In the meantime, we attended a couple more conferences and events, including Convergence and FABA, we collaborated with some excellent people in the field and continued to meet with more innovators. Another lesson learned: who you keep in your environment is crucial to your success!

October ‘18

We felt confident enough to launch into our paid beta, offering more practitioners access to the BehaviorMe software at a nominal price. This was our biggest test. As a company, we needed to prove our value to our customers (you!), our investors, and to ourselves.

Funny enough, we never quite feel “ready”. There’s still so much growth to be had. Yet, the only way to grow is to do exactly that; take what we had been creating and bring it to the real world. It was a moment for validation and for the feedback from a harsh reality. A true test.

November – December ‘18

The soft launch had picked up some speed, and inch by inch we started receiving real validation and valuable feedback from the people we spoke to. From those who became valued users to those who kindly refused, every moment held something to be learned.

This time was definitely a rough period for us. Burnout from a lean reinforcement schedule at the end of a very long year, mixed with the coming holiday season and a new year with so many unknowns, we were very unsure what the future would hold. We made sure to take some time off and spend the holidays with our loved ones, we’ve found that having a break from the grind brings us back refreshed and with a new perspective.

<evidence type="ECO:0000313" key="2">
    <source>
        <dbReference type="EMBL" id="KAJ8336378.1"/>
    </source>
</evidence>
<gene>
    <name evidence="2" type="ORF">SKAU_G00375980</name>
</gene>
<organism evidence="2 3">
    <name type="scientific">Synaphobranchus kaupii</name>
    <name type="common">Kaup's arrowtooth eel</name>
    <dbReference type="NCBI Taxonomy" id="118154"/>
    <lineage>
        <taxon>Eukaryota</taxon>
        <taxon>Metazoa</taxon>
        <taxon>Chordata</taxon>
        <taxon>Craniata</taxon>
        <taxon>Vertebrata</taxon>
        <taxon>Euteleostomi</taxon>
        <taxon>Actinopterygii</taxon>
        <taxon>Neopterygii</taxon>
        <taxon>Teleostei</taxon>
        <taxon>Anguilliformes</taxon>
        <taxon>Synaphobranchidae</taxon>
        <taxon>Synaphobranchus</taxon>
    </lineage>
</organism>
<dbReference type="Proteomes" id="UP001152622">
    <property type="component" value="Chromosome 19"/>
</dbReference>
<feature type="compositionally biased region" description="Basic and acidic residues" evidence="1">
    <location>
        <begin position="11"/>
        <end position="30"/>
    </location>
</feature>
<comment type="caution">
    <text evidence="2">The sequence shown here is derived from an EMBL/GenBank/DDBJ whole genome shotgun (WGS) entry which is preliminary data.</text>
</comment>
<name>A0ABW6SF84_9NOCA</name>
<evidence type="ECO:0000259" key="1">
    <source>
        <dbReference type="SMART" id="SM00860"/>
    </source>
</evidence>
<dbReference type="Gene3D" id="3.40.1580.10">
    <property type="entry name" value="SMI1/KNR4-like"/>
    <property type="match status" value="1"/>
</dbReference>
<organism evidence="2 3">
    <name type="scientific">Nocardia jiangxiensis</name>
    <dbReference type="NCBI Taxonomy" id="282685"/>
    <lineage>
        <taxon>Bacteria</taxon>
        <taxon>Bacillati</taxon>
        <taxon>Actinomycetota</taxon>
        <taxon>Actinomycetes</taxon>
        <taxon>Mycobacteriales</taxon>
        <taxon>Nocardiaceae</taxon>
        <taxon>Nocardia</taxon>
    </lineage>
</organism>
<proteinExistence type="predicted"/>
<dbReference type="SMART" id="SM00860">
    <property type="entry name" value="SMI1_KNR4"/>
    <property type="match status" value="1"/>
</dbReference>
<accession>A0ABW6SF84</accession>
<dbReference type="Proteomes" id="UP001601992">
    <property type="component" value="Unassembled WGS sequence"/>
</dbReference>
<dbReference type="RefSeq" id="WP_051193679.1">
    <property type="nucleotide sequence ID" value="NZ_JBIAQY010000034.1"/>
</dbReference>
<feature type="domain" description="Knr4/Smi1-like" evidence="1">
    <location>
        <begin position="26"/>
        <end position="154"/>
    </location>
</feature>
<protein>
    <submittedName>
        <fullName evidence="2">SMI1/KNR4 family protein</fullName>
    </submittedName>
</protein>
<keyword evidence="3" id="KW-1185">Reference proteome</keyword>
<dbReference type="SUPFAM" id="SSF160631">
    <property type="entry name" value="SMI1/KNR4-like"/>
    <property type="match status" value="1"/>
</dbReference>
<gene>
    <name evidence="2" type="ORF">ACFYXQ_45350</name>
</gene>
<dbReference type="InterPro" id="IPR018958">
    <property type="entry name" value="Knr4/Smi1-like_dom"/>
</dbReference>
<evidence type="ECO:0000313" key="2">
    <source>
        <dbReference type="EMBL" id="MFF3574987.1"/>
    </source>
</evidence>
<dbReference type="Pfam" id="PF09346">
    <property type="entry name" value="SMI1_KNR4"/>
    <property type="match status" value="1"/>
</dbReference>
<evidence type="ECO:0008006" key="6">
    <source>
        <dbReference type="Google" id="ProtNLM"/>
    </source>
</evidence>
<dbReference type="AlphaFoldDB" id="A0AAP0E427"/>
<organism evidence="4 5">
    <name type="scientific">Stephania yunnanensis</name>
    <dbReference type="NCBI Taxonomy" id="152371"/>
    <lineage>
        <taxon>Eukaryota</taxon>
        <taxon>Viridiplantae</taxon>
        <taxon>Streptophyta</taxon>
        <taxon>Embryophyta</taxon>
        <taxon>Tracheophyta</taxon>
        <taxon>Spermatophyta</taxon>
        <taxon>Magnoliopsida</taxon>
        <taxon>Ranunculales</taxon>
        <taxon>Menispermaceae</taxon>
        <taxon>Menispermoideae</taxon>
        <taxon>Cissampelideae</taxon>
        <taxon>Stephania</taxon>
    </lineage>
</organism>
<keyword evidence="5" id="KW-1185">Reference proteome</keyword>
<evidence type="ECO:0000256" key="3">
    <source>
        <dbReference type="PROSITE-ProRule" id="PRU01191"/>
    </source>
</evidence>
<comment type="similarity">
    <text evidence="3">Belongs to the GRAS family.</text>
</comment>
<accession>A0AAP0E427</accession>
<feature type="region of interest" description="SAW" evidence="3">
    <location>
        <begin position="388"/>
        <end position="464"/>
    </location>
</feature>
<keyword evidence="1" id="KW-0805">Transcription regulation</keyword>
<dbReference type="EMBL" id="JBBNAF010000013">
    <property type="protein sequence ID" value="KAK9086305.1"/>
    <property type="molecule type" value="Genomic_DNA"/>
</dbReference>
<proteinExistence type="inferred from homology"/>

January – February ‘19

This all brings us to where we are at now. We’re a long way from where we began, but an even longer way from where we want to be.

We continued applying and interviewing with accelerator programs around the nation. For some it may seem like an odd decision, to go through another accelerator at this stage. Accelerators are not homogenous, and they offer resources for startups at all stages. Some, like Boomtown, specialize in very early stage companies. Others focus on later stage companies with sales and certain boxes already ticked. We hoped to find a program that could not only help us grow, but would also understand our mission and values.

Thankfully, the beginning of 2019 brought us much good news and fortune. We got accepted into Boost VC Accelerator AND to pitch at SXSW, two opportunities beyond our wildest dreams.

We are so excited to hit the ground running and use these as another catalyst for growth.

The murky waters at the end of 2018 have cleared up a bit, and we have a lot to look forward to in the coming months.

Let’s see where 2019 takes us.

– BehaviorMe Team